Amsterdam’s Jordaan neighbourhood is an open-plan museum of both modern design and historical Amsterdam architecture, whether it means to be or not. The houses, sitting so low along the canals and tidy streets, often feature full-floor, street-level windows that allow intrepid (read: nosy) Canadian passersby to gaze in.
After a few days of observation, certain trends became clear in Dutch households: lots of white, sleek Danish furniture and retro or industrial lighting. But above all, we noticed a strange proliferation of tiny, blue-and-white porcelain houses painted in the traditional Delft style displayed in neat rows along the Jordaan’s windowsills.
These are the Dutch homage to Amsterdam’s distinctive architecture, and have been crafted since the 1950s. Nearly 100 of these sculptures now exist, and most represent a real house somewhere in the Netherlands. The Dutch are proud of them; in the antique shops along the Singel, Amsterdam’s central canal, they’re arranged into tiny porcelain villages where treasure-hunters seek the rare editions, some costing upwards of a few hundred euros.
The houses represent a real Dutch passion for famous buildings and historical Amsterdam architecture in particular. The city, particularly the old city near the Jordaan, is flush with examples of classic Dutch buildings. Many of these can be spied from the ubiquitous canal boat tours, but in good weather you can easily save a few euros by strolling the length of the Prinsengracht, the outermost canal that encircles the old city, to see the best buildings from dry land.
Amsterdam buildings have a few key features that make them unique. For one, they’re impossibly narrow and impractical, with steep, narrow staircases that make walking up and down the stairs a challenge, let alone moving furniture in and out. To solve this, the crafty Dutch affixed a study metal hook at the top of each building for hoisting heavy items in and out through the windows.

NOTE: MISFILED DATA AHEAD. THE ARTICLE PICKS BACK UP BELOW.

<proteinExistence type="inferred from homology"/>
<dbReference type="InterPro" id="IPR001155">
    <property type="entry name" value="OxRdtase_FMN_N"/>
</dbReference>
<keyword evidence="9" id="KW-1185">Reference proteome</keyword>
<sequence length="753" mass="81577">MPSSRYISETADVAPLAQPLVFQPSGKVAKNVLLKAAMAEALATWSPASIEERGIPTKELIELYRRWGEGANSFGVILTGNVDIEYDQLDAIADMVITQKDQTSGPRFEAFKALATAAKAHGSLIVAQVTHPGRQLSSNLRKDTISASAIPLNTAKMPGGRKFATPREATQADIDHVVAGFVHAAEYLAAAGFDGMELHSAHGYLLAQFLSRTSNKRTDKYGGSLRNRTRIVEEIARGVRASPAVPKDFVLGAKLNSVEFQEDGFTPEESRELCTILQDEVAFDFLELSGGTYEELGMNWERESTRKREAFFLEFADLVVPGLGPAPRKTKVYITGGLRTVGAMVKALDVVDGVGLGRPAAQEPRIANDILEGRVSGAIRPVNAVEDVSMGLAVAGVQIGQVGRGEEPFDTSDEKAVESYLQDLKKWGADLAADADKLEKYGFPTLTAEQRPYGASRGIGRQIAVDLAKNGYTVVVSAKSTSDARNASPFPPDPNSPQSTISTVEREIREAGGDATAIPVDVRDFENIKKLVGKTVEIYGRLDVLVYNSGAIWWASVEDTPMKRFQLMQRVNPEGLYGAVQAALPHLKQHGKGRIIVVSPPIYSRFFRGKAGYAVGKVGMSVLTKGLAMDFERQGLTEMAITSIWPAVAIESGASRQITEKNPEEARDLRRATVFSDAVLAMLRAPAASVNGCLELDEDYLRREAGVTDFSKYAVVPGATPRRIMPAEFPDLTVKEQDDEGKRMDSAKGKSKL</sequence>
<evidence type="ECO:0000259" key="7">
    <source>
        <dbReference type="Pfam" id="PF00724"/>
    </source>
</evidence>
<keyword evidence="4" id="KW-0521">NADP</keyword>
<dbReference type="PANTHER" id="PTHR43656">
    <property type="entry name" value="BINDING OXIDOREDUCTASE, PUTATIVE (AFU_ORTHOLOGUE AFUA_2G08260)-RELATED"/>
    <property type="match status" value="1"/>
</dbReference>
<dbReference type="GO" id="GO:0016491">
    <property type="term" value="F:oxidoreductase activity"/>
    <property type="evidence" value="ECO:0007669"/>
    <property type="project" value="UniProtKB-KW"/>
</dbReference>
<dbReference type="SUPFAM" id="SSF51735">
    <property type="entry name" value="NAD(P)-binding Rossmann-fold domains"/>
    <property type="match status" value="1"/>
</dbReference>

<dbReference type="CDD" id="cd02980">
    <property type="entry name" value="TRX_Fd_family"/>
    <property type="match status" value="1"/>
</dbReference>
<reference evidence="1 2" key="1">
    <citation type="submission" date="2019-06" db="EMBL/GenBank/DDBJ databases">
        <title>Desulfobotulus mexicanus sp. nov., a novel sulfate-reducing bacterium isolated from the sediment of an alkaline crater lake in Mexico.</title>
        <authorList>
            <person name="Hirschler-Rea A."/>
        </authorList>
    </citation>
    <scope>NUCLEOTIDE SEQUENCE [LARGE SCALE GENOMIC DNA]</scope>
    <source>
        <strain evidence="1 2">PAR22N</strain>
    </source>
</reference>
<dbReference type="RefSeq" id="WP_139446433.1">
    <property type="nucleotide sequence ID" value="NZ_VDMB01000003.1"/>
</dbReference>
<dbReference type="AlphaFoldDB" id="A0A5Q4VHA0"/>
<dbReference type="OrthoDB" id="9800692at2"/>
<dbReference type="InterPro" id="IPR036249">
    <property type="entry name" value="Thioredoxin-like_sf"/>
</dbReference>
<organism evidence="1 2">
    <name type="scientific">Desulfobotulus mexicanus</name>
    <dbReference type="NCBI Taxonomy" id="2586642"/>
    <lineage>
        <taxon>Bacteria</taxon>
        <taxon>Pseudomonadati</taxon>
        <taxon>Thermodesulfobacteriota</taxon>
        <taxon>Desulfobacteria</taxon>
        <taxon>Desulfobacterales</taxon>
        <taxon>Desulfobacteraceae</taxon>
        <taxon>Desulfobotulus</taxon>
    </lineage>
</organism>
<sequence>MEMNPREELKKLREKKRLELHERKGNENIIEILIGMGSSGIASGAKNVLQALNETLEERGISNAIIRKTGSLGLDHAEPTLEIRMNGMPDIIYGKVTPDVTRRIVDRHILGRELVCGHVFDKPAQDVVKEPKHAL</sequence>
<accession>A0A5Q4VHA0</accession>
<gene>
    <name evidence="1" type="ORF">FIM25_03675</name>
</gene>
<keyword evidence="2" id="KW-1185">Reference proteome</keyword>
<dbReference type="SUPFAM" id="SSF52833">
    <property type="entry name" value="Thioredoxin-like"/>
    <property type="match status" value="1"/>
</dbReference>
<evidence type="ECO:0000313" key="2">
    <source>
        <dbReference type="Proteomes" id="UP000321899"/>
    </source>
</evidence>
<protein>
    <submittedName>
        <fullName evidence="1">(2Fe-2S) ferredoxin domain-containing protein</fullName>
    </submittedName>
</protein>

The tops of Dutch buildings are generally the most appealing. The first four floors don’t vary a great deal, simple brick and wide windows with black or white shutters, but in the roofs’ design, the architects found a way to express themselves. Some have square attics; others, like the delightfully named Crowned Turnip (Oudezijds Voorburgwal 57, across from the Oude Kerk), look like, well, a turnip. The Wynand Focknik Tasting House (Pijlsteeg 31, just east of the National Monument), a traditional pub, has a roof fittingly shaped like the top of a carafe of wine.
Amsterdam’s architectural history and its political history cross paths at many points. One of the more traditional examples of Amsterdam architecture is also its most-visited canal house, the Anne Frank House (Prinsengracht 263). The building where Anne Frank famously hid from the Nazi invasion of Amsterdam is now a museum, though visiting takes considerable patience as lines often circle the block.
If history and museums aren’t fully your areas of interest, but architecture is, walk on the opposite side of the canal, gaze at the Anne Frank House from a distance, and continue south across Raadhuisstraat before crossing the canal. This is the north edge of Amsterdam’s hip Nine Streets (De 9 Straatjes), a canal-crossing mishmash of tiny homes and some of the city’s best stores, cafes and bars. It’s easy to lose a day to the Nine Streets, and well worth it. Some of the buildings here are so old that they tip inwards over the street.
After a bite or a beer or both, head back toward the outermost of the four small canals (Prinsengracht) for more of Holland’s best canal houses. End your stroll back in Jordaan with a quiet glass of Palm and some Dutch fries at any of the small, friendly pubs along the canals, and rest up for another day of building-gazing in Amsterdam.